Mara Korkola’s small panel paintings are based on photographs taken while walking the Bruce Trail. Each series of paintings describes part of a single walk and Korkola’s observations as the landscape presents itself as more, or less, ‘scenic’. No Place 241 begins with a view in which large trees block the foreground of the painting. The second and third panels are inscribed with a tangle of wiry branches through which the viewer must peer in order to see the curve of the landscape. The fourth panel indicates a gentle slope, the vantage-point, in historical painting, from which the land-owner could survey his domain. A body of water appears, followed in the next panel by a band of sunlight falling on two slender birches. The sixth panel includes an avenue of trees, organised along a perspectival orthogonal: we are ready now to see the view! But panels seven and eight refuse to clarify themselves into landscape displayed for ready consumption; perspective is closed off, the foreground is a scribbled scrim. This obfuscation of the field is a visual form of distraction akin to the ‘looking awry’ that has been part of painting’s language from Holbein’s Ambassadors, to Bonnard’s dazzling light, to the optical effects of hard-edge abstraction. Looking awry stands in contrast to a traditional idea of presentation, in which the world is laid out directly before us. Looking awry is looking sideways, catching form unaware, or, as in Bonnard’s and Riley’ work, being dazzled and distracted by overt forms such that we only gradually become aware of other, quieter experiences within the painting. What we are able to distinguish through looking awry can be startling, outside the conventions of what we expect to see. It allows for perception, as Canadian painter Jack Chambers describes it, “… the instant before consciousness; it precedes the conscious identification of objects. It is the instant of vision.” Throughout Korkola’s series of paintings, colour acts as the ‘hierophanic moment’ that appears silently within the busy field. In No Place 243, a luminous passage that appears in the first panel as a drift of sienna-rose, darkens, over the series, to a mysterious cobalt violet, irreducible to its presence as a specific plant, ‘dogwood’. It is just such a moment of vision, detaching colour from object, so that it acts as an arresting, un-nameable moment within a field of nameable parts.

For Monica Tap, distraction is a function of her evocation of accelerated time. Each of the six large paintings in Going to the Sun is based on a digital image of one-tenth of a single second of video footage. At this speed, while the human eye may be able to perceive, it cannot code sufficiently quickly to understand – or ‘see’. (There are moments such as in the rich, dark passages of the sixth canvas, in which the digital recorder can’t make speedy enough decisions about the relative value of light and dark to determine form). Throughout these paintings, there is a mighty effort to wrest form and space from the onrush of data. Groves of trees dissolve into dashes of bright paint, forms tremble with the effort of maintaining a coherent contour. In contrast to these legible passages, there are sweeps of energetic paint where sprayed drops from Tap’s paintbrush indexically perform the dot-and-dash description of form collapsing into blur. The painter – and the camera – make a heroic effort to describe the landscape for us before it rushes past.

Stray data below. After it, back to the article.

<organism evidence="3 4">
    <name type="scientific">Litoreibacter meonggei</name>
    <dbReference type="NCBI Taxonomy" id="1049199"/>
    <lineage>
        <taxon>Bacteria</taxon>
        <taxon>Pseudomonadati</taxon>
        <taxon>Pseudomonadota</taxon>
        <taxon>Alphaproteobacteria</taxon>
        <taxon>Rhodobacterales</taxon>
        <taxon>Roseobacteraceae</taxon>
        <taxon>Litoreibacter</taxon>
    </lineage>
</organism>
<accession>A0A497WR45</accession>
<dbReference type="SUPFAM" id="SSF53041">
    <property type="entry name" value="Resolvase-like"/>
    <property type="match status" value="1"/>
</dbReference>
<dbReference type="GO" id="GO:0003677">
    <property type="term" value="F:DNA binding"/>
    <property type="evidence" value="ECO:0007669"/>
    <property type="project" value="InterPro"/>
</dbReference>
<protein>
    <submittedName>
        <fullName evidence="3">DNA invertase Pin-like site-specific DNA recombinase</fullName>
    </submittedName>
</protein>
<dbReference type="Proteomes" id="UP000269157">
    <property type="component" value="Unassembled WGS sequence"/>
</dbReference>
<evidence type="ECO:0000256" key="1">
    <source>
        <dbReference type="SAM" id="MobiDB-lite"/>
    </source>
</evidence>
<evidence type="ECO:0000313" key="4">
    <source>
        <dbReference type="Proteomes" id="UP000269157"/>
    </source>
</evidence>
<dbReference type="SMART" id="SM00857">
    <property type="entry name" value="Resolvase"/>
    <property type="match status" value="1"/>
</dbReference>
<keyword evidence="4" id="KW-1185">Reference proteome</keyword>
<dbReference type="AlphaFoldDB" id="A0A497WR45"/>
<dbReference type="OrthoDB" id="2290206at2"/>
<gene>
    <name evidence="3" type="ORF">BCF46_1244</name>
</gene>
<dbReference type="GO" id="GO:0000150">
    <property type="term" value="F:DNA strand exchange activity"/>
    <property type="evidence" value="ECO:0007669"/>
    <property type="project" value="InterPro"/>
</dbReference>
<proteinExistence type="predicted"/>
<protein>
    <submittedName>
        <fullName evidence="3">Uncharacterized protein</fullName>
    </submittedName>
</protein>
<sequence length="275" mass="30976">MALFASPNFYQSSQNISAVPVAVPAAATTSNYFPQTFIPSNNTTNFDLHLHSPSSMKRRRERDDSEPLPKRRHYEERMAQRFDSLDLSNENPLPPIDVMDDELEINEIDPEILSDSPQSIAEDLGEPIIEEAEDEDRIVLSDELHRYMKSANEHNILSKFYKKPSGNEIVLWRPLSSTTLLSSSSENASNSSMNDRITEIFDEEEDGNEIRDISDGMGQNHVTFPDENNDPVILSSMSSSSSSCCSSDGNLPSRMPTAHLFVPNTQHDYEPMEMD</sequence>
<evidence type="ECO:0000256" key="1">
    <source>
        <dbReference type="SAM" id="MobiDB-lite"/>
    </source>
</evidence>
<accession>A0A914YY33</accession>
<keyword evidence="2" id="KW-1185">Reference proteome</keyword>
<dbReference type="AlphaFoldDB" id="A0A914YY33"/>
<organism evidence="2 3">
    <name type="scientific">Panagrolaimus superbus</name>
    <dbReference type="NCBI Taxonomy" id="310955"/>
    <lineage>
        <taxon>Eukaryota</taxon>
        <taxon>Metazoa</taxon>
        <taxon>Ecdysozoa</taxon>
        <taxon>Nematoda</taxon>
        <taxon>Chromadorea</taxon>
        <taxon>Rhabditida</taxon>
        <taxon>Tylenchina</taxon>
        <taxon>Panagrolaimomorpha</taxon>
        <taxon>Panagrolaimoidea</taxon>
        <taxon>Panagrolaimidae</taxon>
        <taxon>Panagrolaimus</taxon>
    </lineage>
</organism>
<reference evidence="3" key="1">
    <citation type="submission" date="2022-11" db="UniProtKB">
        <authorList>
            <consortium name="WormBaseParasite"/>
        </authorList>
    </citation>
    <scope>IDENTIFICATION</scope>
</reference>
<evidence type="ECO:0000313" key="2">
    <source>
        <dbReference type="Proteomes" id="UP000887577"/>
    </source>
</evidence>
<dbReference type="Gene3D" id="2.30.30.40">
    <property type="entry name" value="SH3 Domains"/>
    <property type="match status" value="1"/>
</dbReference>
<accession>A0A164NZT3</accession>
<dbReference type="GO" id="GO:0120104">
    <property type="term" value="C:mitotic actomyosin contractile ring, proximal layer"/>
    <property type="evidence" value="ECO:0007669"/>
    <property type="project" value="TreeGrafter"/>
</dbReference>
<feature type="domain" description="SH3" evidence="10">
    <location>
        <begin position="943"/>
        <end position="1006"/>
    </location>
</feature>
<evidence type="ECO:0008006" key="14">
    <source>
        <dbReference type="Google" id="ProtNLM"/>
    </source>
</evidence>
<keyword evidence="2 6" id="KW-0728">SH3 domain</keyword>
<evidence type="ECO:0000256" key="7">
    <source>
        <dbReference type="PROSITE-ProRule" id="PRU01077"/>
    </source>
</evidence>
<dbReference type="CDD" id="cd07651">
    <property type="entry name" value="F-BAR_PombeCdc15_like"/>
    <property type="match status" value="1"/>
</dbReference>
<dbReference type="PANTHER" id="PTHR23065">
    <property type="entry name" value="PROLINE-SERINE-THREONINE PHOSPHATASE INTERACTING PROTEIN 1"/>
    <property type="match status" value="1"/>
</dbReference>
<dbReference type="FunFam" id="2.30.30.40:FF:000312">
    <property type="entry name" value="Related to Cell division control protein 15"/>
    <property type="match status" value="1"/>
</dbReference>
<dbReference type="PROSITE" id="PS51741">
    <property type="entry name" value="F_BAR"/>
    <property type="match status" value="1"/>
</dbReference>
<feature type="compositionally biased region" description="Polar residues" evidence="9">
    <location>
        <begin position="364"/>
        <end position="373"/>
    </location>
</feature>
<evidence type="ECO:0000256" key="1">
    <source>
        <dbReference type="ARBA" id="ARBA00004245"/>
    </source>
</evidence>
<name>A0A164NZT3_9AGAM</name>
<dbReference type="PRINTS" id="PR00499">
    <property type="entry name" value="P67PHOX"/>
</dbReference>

Within this dizzying field, however, are moments of utter stillness. These are the result, technically at least, of the camera being blinded by dazzling light on its glass eye. It records these light-blasts faithfully, in colour – white, pale violet, soft pink – that is incoherent with the colour and value field of the landscape. These passages, that Tap calls ‘shards’ can play with perspective orthoganals (as in Going to the Sun IV, lying along an implied horizontal plane), or replicate a photographic lens-flare. Occasionally, though, the shards turn into a flat, unmoving passage that halts the onrush of the painting and suggests a sudden moment of silence within hubbub. Going to the Sun II has just such a passage, a rough square of ice-white paint in which the energy of the landscape description seems to fade away. It is as though we are no longer looking at the landscape, but it is looking at us.

Sequence and Passage brings together landscape and time. In both Korkola’s and Tap’s series of paintings, one understands the passage of the body through, or past, the landscape, and through the past of landscape painting. Within these movements, within our distracted experience of landscape in time, are places of startling stillness, where our response is just to see.

1. Jill Johnston, There is No Silence Now, from John Cage, ed. Richard Kostelanetz,
    Praeger, NY, 1970, p.146

2. Eliade, Mircea. The Sacred and the Profane: The Nature of Religion,
    Harcourt/Brace, NY, 1959, p.17

3. Chambers, Jack. Jack Chambers, Nancy Poole, London Ontario, 1978, p.142